Latest letter to the editor. Local papers offer an excellent opportunity for climate activism and education. The Valley News, for example, will basically print any letter of 350 words or less, and asks only that writers refrain from writing more than once every two weeks. Pretty hard to beat. The only defect is that they don't have a web version.
Letter to the Editor - Valley News (Lebanon, N.H.) - March 20, 2012 (Links added)
To the Editor:
Your article "Sap Flow Ends Early: Sugaring Ending When It Typically Would Be Taking Off" (Mar. 19) is one more indication that climate change is upon us, and the weather and world ahead will not be what they used to be. Strangely, the article did not mention climate, nor did another ("Spring Comes to the Fore: Weather Creates Early Golf Start") the same day, but it's getting more and more difficult to ignore what is going on.
What does the future hold for maple sugaring? Likely nothing good--to date, producers have managed to stay more or less even with the warming weather by using new technology, but climate change is like rust in that it never sleeps. A good source for readers who would like to know more is a five-minute YouTube video titled "No Maple Syrup by 2100?" It tells the fascinating story of Martha Carlson, a New Hampshire sugar producer who decided to become a tree researcher and PhD student at the age of 61 after she saw the quality of the syrup from her trees declining. The video quotes the U.S. Forest Service as the source for the simple statement, "Most of the sugar maple is likely to be gone by 2100 due to climate change." It adds that climate change threatens the $3 million maple sugar industry and the $292 million foliage tourism industry.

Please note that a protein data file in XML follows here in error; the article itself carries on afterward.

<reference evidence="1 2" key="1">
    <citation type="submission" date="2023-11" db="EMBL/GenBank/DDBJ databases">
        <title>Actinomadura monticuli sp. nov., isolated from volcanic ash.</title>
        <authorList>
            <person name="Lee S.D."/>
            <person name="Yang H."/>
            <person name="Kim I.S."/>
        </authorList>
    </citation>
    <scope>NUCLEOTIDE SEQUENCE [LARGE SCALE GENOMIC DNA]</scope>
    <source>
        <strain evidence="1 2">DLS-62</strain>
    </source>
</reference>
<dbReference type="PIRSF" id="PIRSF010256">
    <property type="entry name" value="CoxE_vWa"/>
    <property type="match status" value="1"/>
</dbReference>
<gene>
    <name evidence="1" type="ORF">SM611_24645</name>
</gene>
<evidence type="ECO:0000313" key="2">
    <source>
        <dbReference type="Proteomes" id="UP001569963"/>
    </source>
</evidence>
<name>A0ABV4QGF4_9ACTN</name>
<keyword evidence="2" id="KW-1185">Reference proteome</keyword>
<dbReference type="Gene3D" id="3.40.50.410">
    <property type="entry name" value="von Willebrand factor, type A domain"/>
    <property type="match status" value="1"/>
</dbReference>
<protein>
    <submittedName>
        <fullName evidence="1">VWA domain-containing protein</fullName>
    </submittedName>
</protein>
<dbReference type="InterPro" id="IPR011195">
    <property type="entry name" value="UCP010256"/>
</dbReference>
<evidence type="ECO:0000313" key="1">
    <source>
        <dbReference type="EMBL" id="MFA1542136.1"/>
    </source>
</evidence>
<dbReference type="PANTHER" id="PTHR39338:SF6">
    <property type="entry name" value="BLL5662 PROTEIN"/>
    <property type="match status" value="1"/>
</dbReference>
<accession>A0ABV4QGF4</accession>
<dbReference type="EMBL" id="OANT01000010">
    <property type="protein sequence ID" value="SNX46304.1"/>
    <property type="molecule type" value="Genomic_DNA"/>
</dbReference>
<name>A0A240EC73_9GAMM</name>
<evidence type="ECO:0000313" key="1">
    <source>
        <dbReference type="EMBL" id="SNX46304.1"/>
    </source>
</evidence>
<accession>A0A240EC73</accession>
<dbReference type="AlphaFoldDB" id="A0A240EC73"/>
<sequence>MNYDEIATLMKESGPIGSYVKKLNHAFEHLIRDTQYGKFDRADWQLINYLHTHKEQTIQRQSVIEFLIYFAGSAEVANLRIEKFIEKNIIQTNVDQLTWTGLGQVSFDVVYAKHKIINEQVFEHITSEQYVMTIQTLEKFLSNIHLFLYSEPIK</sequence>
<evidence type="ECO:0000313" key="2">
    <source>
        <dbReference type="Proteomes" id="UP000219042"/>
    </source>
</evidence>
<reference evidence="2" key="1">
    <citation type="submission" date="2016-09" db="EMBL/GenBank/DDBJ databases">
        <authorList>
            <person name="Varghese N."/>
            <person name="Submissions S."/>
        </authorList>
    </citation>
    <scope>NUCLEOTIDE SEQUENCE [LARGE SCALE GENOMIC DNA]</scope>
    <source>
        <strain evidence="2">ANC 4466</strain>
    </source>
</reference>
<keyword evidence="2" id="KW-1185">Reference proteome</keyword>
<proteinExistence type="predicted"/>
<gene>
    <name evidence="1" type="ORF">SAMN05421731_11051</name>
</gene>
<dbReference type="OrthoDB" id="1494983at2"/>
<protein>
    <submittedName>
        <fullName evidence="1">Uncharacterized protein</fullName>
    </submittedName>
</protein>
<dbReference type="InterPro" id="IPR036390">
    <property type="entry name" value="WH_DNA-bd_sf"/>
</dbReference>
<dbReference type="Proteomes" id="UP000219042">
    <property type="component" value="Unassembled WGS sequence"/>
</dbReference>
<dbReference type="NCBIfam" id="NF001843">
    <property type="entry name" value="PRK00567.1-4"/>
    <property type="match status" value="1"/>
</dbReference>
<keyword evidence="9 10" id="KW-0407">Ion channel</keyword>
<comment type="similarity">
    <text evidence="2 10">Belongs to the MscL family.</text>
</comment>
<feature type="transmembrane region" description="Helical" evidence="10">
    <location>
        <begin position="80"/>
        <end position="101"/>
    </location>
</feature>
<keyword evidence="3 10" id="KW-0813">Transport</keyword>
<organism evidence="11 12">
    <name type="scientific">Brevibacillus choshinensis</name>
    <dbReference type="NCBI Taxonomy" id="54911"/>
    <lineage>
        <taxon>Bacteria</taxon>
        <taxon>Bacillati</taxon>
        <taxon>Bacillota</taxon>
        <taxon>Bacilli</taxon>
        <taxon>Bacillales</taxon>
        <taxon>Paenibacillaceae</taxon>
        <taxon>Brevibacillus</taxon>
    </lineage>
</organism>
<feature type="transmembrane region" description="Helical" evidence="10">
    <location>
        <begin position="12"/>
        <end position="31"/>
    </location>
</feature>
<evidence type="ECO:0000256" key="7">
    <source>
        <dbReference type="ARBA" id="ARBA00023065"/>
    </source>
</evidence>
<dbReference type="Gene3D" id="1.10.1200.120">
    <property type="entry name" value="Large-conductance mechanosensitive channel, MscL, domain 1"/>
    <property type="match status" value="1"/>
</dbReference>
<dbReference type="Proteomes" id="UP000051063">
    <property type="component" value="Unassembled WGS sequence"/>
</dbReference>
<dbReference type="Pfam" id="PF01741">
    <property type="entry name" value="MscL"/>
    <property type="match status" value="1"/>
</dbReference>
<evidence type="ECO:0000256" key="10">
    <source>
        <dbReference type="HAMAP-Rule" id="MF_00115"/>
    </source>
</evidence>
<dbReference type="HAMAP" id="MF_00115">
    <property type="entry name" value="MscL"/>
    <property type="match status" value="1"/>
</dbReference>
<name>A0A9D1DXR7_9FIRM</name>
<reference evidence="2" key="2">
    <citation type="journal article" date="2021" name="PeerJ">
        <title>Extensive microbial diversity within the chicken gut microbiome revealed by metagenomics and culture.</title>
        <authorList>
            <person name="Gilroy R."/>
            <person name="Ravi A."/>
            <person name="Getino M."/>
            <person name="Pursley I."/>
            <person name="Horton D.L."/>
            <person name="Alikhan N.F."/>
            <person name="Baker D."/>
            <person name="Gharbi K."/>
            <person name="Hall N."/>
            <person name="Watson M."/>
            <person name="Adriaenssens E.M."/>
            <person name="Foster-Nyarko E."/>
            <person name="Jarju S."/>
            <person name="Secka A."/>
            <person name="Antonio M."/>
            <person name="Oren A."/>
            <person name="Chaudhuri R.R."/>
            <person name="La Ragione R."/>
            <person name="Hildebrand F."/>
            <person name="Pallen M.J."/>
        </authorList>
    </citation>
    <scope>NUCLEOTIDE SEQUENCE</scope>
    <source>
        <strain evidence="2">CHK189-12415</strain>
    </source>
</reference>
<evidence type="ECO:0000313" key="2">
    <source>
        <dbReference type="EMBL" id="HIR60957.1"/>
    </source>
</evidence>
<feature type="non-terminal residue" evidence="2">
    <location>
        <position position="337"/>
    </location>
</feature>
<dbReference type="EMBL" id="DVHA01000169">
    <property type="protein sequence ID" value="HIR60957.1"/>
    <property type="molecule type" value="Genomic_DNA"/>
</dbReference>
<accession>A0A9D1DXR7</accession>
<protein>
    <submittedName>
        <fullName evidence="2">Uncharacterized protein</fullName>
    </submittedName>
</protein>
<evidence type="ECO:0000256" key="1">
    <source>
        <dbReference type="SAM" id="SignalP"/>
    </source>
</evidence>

Anyone concerned about climate change and the prospect it offers--weather disruption, threats to plant and animal species, and more--should consider joining Citizens' Climate Lobby, a group that is seeking to persuade Congress to pass a gradually escalating carbon tax, with the proceeds distributed to all Americans as a dividend. That may not happen this year or next, but climate change is not going away.
Thomas O. Gray
[In related news, see The End of Maple? for a first-person account of this year's sugaring "season."]